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Jax air news
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Permanent Link: http://ufdc.ufl.edu/UF00028307/01982
 Material Information
Title: Jax air news
Physical Description: Newspaper
Language: English
Publisher: s.n.
s.n.
Place of Publication: United States Naval Air Station Jacksonville Fla
Publication Date: 02-23-2012
Frequency: weekly
regular
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Subjects / Keywords: Air bases -- Newspapers -- Florida   ( lcsh )
Newspapers -- Jacksonville (Fla.)   ( lcsh )
Newspapers -- Duval County (Fla.)   ( lcsh )
Genre: newspaper   ( marcgt )
newspaper   ( sobekcm )
Spatial Coverage: United States -- Florida -- Duval -- Jacksonville -- Jacksonville Naval Air Station
Coordinates: 30.235833 x -81.680556 ( Place of Publication )
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Additional Physical Form: Also available on microfilm from the University of Florida.
General Note: Publisher: Holt Pub. Co., <1971-1979>; ADD Inc., <1993>.
General Note: Description based on: Vol. 10, no. 24 (Sept. 18, 1952).
Funding: Funded in part by the University of Florida, the Library Services and Technology Assistance granting program of Florida, the State Library and Archives of Florida, and other institutions and individuals.
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Source Institution: University of Florida
Holding Location: University of Florida
Rights Management: All rights reserved by the source institution and holding location.
Resource Identifier: aleph - 000579555
oclc - 33313438
notis - ADA7401
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System ID: UF00028307:01982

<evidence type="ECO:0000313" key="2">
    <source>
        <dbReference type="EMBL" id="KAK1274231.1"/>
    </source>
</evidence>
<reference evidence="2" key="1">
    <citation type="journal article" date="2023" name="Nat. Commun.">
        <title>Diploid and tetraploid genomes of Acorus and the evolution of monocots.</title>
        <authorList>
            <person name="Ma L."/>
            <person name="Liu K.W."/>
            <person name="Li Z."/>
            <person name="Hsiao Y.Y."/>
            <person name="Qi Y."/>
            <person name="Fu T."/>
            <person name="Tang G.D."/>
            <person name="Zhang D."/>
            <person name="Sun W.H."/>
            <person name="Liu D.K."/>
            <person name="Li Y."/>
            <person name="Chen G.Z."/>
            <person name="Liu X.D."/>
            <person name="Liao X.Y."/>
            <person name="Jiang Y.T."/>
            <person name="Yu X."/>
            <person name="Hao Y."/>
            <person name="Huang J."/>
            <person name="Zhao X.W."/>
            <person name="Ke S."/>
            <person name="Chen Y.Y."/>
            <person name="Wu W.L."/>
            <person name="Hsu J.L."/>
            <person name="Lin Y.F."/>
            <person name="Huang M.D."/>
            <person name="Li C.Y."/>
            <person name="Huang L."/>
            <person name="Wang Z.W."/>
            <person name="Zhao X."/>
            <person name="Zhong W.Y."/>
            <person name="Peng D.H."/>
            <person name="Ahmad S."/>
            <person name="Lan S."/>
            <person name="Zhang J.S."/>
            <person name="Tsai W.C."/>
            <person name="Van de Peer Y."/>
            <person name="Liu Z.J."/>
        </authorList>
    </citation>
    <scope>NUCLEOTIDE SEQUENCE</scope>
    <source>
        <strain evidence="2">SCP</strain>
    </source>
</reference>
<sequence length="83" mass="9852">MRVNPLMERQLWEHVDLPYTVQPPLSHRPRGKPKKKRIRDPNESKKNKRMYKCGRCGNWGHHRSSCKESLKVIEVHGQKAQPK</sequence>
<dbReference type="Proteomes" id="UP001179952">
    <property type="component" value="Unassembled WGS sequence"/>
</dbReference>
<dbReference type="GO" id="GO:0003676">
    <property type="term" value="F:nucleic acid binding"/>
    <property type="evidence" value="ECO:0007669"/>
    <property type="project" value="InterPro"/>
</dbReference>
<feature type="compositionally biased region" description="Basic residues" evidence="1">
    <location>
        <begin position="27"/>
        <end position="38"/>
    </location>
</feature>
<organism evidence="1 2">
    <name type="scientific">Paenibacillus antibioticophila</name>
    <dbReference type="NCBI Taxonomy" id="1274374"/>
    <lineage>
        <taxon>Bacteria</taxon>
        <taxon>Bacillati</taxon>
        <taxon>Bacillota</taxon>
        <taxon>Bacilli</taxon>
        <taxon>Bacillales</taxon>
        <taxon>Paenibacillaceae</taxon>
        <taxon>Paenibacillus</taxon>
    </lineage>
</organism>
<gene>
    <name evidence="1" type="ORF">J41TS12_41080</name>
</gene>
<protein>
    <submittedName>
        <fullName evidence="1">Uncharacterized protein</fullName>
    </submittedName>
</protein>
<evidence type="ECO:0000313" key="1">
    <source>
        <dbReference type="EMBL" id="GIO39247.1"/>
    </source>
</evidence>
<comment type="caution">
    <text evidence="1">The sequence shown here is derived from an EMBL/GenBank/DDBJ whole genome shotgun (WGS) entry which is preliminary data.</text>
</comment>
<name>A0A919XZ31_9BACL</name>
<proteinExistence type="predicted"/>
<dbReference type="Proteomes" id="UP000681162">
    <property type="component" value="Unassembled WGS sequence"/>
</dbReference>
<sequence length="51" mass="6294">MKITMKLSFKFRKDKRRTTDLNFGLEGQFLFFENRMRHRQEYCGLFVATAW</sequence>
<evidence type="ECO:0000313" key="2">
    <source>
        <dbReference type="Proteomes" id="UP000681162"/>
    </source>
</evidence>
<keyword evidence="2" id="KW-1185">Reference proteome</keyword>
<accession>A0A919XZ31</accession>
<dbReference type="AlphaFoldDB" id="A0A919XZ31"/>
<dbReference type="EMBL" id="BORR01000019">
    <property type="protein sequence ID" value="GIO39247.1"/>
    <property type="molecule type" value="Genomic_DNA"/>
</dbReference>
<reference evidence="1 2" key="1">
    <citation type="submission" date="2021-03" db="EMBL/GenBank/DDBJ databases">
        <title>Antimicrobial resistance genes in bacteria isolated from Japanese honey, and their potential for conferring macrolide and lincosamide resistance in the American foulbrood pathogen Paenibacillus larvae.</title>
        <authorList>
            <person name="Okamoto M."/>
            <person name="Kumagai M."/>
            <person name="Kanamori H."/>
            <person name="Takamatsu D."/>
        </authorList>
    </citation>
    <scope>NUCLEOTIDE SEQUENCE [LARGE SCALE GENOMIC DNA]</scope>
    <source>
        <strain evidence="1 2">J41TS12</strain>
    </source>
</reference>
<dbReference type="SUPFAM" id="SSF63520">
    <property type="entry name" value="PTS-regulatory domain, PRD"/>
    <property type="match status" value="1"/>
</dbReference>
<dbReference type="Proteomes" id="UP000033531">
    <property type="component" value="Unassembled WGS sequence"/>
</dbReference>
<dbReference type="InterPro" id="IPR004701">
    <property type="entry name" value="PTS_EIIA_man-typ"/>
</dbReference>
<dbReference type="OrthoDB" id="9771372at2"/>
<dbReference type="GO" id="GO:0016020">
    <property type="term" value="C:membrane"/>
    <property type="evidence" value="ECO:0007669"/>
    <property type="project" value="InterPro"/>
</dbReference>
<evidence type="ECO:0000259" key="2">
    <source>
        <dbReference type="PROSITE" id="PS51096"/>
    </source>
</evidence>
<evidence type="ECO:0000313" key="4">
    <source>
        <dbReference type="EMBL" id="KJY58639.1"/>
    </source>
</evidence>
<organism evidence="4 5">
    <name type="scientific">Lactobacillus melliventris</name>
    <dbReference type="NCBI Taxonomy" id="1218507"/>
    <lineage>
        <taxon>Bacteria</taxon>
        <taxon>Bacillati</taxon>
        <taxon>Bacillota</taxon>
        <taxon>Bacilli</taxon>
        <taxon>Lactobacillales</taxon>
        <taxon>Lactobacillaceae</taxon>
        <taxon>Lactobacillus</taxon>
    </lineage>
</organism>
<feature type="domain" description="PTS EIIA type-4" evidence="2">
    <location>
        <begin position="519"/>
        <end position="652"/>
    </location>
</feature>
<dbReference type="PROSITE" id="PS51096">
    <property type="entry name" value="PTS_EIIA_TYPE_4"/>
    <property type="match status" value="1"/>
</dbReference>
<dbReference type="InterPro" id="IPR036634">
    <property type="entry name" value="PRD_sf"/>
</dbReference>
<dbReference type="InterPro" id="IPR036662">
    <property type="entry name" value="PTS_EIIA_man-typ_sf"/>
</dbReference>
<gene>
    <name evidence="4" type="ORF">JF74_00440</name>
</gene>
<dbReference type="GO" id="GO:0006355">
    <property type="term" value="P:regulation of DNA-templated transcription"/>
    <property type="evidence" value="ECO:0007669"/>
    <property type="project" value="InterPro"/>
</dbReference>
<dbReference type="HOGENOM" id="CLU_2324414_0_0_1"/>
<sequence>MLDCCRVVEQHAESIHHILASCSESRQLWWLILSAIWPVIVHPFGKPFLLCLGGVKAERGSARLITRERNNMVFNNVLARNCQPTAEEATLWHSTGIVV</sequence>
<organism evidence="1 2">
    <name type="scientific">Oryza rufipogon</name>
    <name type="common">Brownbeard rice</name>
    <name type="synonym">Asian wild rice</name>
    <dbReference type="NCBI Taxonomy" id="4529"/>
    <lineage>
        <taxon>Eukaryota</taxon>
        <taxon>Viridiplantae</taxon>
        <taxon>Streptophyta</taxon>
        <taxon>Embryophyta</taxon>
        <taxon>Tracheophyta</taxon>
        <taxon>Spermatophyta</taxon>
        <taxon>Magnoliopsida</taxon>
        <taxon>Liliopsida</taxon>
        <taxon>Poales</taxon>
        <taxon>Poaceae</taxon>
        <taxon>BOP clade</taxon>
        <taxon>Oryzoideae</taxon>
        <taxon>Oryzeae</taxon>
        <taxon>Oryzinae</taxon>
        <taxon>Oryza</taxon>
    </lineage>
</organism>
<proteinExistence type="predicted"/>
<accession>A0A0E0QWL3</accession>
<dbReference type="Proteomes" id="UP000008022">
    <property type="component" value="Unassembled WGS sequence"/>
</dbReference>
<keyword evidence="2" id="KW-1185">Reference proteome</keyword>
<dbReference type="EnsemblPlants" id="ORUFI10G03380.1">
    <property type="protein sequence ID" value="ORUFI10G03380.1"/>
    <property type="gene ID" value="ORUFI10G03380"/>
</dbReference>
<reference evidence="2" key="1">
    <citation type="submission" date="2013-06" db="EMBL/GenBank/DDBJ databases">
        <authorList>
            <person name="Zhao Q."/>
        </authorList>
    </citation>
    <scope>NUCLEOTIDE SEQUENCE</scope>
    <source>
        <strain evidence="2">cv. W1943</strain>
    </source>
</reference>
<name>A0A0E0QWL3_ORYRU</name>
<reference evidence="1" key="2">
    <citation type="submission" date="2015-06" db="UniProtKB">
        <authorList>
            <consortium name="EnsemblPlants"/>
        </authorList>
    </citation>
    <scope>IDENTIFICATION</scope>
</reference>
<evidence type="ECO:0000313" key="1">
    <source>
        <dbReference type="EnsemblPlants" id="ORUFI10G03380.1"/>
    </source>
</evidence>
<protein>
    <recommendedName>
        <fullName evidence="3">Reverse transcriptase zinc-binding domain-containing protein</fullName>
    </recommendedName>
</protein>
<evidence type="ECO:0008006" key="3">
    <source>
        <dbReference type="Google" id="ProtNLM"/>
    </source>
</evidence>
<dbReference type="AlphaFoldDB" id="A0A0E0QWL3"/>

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Top Sailors PTSD DogsHappy Notes Check us out Online! jaxairnews.com VP-10, VPU-1, HSL-42 selected Commander, Naval Air Forces (CNAF) announced the winners of the 2011Aviation Battle Efficiency (Battle E) awards Feb. 10. The aviation Battle E is the Navys top performance award presented to the aircraft car rier and aviation squadron in each competitive category that achieves the highest standards of performance readiness and efficiency. The award recogniz es a units training and oper ational achievements while including a balance that incen tivizes efficiency. USS Carl Vinson (CVN 70) was the Battle E winner of the aircraft carrier category for the West Coast while the USS George H.W. Bush (CVN 77) won for the East Coast. The warfighting excel lence shown by these squad rons and the Vinson and the Bush proves them to be the best of the best. I am incred ibly proud of their accomplish ments, said Vice Adm. Al Myers, CNAF commander. In a time of increased demand and a constrained fiscal envi ronment, these Sailors, Officers and Aviators continue to deliv er combat effectiveness and to display the professionalism and pride that is the hallmark of naval aviation. In the aviation squadron competitions, each aviation Type-Commander selects a winner in every category, while CNAF selects the Navy-wide winners, resulting in three sets of recipients. One of the most coveted awards in the fleet, the Battle E competition is conducted to strengthen individual com mand performance, overall force readiness, and to recog nize outstanding performance within the naval aviation force. Grading metrics for attaining the Battle E award include: operational achievement, training, inspection accom plishments, material and per sonnel readiness, aviation safety, weapon systems and tactics development, and con tributions to the aviation com munity. Each member attached to a winning ship or squadron earns the right to wear the Battle E ribbon on their uni form, or if they already possess that ribbon, they can add an additional E device to the rib bon. Commander, U.S. Fleet Forces Command (USFFC) Adm. John Harvey Jr. and USFFC Fleet Master Chief FLTCM(AW/NAC)Mike Stevens conducted a town hall meeting Feb. 15 at NAS Jacksonville with department heads and chief petty officers from the station and tenant commands. Topics of discus sion included leadership, trust, standards and training. Today, my focus is on you, our deckplate leaders which is where I always say, the rub ber meets the road and the chain of command looks to you to carry out the orders, uphold the standards and make the training real, said Harvey to the standing-room-only crowd in the VP-30 Auditorium. I read the overnight reports concerning the135, 000 people who work for me and like any large organization, we have some issues that detract from where we need to be. Whether youre a maintainer, pilot, air crew or NFO, the most impor tant question at the end of the day is how well did you lead the people who were placed in your charge. With more than 39 years of naval service, Harvey remind ed the audience that the funda mental elements of leadership havent changed much since the founding of Americas Navy in 1775. Trust is the glue that holds everything together. It means, that at the moment of truth, you will do the right thing according to Navy standards, whether people are or are not watching you. There are three primary reasons why you must earn the trust of your people in uniform. First, is your pro fessional competence. Next is your practical wisdom I call it common sense on when to follow rules to the letter or write a new rulebook according to the situation. And third, is your respect for those you lead. Just like you, todays young Sailors raised their right hands to take the oath to protect and defend the constitution of the United States against all ene mies with no conditions. And, we reaffirm that oath at every promotion ceremony. We talk a lot about the importance of standards and consistently enforcing them. Each is time tested and combat proven to drive how we oper ate, maintain, inspect and cer tify commands in every com munity. At the practical level, standards are about a Sailor knowing something is not right and then doing some thing about it because prob lems will not fix themselves. Thats why deckplate lead ers must develop smart, selfcorrecting Sailors who solve problems before they become major issues. When you look at successful squadrons and ships like our Battle E win ners, you see that they not only meet standards, but more like ly, they raise the bar for trust and training within their unit. President Barack Obama sent Congress a proposed defense budget of $613.9 billion for fiscal 2013, Feb. 13. The request for the Department of Defense (DoD) includes $525.4 billion in discretionary budget authority to fund base defense programs and $88.5 billion to support Overseas Contingency Operations (OCO), primarily in Afghanistan. Of the discretionary budget, $155.9 billion represents the Department of the Navys bud get request. This is a decrease of $1.4 billion from last years baseline appropriation. Rear Adm. Joseph Mulloy, deputy assistant secretary of the Navy for budget, briefed media at the Feb. 13 DoD budget press conference about the Navy portion of the budget. Mulloy said that during budget delibera tions, a premium was placed on the Navys presence in the Asia-Pacific region and the Middle East and took into account innovative methods to generate more forward presence with a smaller and leaner force while retaining the ability to surge as needed. Following the Defense Strategic Guidance, Mulloy said Navys budget was built by apply ing the tenets of war fighting first, operate for ward, and be ready. As a result, he believes the force will be leaner, agile, flexible, ready and technologically advanced while retaining core Navy-Marine Corps war fighting capabilities to operate forward, preserve the peace, respond to crises, and protect U.S. and allied interests. 2011 Aviation Battle E winners announced Harvey talks trust at town hall meetingDoD releases fiscal 2013 budget proposal